“We’re really at a very critical point regarding health care here in the United States of America. It’s going to be an ongoing and major issue and it’s really important down here in Douglas County,” DeFazio said.
Asked by an audience member if he supports Medicare for All, DeFazio noted he co-sponsored the Medicare for All bill. Medicare has issues, but its overhead costs are 3% compared with 26% for private insurance, he said.
“We could do away with an awful lot of bureaucracy. Next time you go see your personal physician, ask ‘em how many people they have on staff to deal with billing,” he said.
The directors of Mercy and the Roseburg VA said a key struggle is the recruitment and retention of healthcare professionals.
DeFazio said the VA Central Office should do more to help the local VA provide incentives that could bring medical staff here and convince them to stay.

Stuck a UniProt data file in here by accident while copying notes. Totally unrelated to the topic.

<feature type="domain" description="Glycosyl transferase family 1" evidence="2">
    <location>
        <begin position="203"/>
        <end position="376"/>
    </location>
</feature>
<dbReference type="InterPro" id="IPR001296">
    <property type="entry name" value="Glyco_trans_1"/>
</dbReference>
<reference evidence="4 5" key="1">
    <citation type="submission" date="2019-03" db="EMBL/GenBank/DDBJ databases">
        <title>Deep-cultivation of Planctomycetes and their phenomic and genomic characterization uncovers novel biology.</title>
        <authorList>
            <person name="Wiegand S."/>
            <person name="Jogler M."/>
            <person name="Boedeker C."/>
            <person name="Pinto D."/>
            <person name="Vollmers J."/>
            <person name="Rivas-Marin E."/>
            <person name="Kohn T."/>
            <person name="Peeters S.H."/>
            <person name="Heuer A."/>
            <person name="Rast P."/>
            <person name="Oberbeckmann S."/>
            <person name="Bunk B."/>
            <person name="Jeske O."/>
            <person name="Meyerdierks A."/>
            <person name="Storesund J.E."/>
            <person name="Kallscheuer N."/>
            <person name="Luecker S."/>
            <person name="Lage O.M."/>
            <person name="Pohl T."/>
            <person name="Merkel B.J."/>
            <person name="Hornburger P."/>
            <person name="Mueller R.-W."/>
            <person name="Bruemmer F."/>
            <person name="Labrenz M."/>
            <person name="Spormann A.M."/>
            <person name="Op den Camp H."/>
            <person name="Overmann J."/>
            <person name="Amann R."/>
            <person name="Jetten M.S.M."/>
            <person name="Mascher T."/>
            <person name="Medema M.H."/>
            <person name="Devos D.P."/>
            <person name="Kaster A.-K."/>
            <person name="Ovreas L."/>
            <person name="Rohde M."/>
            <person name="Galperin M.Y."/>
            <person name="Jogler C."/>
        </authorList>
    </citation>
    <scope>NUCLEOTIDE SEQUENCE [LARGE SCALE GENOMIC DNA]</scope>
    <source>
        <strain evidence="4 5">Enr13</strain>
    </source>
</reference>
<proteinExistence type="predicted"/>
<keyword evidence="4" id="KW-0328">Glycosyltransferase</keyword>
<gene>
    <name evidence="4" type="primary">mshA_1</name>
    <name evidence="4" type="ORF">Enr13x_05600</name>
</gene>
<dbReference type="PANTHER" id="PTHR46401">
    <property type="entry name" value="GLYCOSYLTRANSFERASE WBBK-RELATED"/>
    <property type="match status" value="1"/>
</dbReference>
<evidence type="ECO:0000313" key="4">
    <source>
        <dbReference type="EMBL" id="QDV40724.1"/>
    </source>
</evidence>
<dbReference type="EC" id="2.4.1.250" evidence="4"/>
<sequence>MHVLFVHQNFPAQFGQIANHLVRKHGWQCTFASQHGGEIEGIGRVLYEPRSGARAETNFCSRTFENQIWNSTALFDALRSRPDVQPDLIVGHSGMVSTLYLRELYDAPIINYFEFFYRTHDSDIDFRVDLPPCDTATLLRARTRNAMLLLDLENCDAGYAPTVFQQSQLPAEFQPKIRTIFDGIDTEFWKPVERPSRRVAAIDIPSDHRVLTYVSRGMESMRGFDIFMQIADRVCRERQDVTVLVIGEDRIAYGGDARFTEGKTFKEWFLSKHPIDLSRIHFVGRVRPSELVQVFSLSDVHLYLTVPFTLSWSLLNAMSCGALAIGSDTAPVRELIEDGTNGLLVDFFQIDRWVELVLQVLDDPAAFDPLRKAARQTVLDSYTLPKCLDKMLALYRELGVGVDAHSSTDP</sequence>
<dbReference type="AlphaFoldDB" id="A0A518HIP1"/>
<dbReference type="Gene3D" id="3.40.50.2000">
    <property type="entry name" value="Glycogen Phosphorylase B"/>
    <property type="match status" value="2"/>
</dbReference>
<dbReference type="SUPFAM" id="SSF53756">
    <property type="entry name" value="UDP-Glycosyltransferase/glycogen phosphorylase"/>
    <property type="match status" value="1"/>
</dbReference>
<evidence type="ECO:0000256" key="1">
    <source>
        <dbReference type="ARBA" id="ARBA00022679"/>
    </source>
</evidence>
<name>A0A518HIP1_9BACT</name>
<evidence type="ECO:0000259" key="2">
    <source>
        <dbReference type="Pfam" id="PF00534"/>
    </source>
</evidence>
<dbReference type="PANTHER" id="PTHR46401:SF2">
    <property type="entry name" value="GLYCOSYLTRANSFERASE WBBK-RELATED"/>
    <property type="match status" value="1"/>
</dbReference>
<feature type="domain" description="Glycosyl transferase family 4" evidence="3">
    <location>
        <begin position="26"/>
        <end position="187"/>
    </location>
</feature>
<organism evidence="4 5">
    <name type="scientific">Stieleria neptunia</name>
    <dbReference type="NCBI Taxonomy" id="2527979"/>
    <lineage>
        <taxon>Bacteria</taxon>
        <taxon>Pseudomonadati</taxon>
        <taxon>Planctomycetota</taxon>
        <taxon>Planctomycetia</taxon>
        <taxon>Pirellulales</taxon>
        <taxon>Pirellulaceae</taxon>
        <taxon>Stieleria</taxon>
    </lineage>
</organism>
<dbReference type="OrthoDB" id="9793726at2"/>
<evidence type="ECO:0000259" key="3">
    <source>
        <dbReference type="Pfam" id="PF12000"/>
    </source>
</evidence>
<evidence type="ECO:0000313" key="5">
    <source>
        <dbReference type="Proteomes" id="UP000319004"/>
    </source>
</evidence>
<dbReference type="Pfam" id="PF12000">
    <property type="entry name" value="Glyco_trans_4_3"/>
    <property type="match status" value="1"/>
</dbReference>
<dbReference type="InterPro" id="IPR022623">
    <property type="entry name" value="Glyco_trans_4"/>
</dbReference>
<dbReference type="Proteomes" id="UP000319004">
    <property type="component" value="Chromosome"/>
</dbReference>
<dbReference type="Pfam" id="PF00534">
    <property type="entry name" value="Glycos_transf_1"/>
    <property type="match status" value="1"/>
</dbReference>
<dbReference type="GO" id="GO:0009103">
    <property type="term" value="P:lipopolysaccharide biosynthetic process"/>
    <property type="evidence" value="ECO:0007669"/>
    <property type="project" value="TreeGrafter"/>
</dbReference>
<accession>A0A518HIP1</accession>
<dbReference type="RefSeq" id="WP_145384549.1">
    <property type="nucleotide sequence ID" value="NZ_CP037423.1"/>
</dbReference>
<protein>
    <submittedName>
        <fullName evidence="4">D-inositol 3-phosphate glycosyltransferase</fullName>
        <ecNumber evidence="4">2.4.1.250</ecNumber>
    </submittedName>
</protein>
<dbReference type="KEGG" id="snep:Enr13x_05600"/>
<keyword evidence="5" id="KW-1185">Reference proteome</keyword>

“There are tools that we should and could be able to access to help the VA recruit here locally,” DeFazio said.
During his meeting with The News-Review, DeFazio said the Trump administration is pushing very hard for privatizing the VA.
“I have yet to find a veterans group that supports that idea,” he said. “We need targeted care at our veterans facilities and most veterans or many veterans want to seek care in an environment where they understand the unique needs of the veterans and where they’re with other veterans.”
Roseburg VA Director Keith Allen said at the town hall that the hospital had to shut down its emergency room this month, several months ahead of a predicted December closure, because some lab technicians quit in July.
It’s been downsized to a daytime, five-day-a-week urgent care.
“It wasn’t something that we just did on a whim. It was something we did because we could not provide safe care,” he said.
Under the newly implemented Mission Act, veterans can access urgent care in the community, but it has to be in-network. Currently, the only in-network urgent care in Douglas County is in Canyonville, and it doesn’t offer weekend hours.
Allen said he’s working to hire replacements so he can open the urgent care seven days a week.